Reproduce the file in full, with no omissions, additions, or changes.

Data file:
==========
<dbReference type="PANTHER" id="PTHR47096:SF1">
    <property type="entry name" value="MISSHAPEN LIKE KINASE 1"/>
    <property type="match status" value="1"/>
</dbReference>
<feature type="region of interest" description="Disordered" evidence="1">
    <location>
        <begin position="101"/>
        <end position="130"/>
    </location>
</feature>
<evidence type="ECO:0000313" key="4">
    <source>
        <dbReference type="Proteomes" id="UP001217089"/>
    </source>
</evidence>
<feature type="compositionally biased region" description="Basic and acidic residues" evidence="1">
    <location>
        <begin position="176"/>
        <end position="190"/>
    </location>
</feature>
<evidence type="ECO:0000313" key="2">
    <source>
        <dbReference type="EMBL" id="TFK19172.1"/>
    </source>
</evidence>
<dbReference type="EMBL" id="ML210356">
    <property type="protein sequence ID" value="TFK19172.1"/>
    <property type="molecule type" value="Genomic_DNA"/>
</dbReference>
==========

<dbReference type="PANTHER" id="PTHR47096:SF1">
    <property type="entry name" value="MISSHAPEN LIKE KINASE 1"/>
    <property type="match status" value="1"/>
</dbReference>
<feature type="region of interest" description="Disordered" evidence="1">
    <location>
        <begin position="101"/>
        <end position="130"/>
    </location>
</feature>
<evidence type="ECO:0000313" key="4">
    <source>
        <dbReference type="Proteomes" id="UP001217089"/>
    </source>
</evidence>
<feature type="compositionally biased region" description="Basic and acidic residues" evidence="1">
    <location>
        <begin position="176"/>
        <end position="190"/>
    </location>
</feature>
<evidence type="ECO:0000313" key="2">
    <source>
        <dbReference type="EMBL" id="TFK19172.1"/>
    </source>
</evidence>
<dbReference type="EMBL" id="ML210356">
    <property type="protein sequence ID" value="TFK19172.1"/>
    <property type="molecule type" value="Genomic_DNA"/>
</dbReference>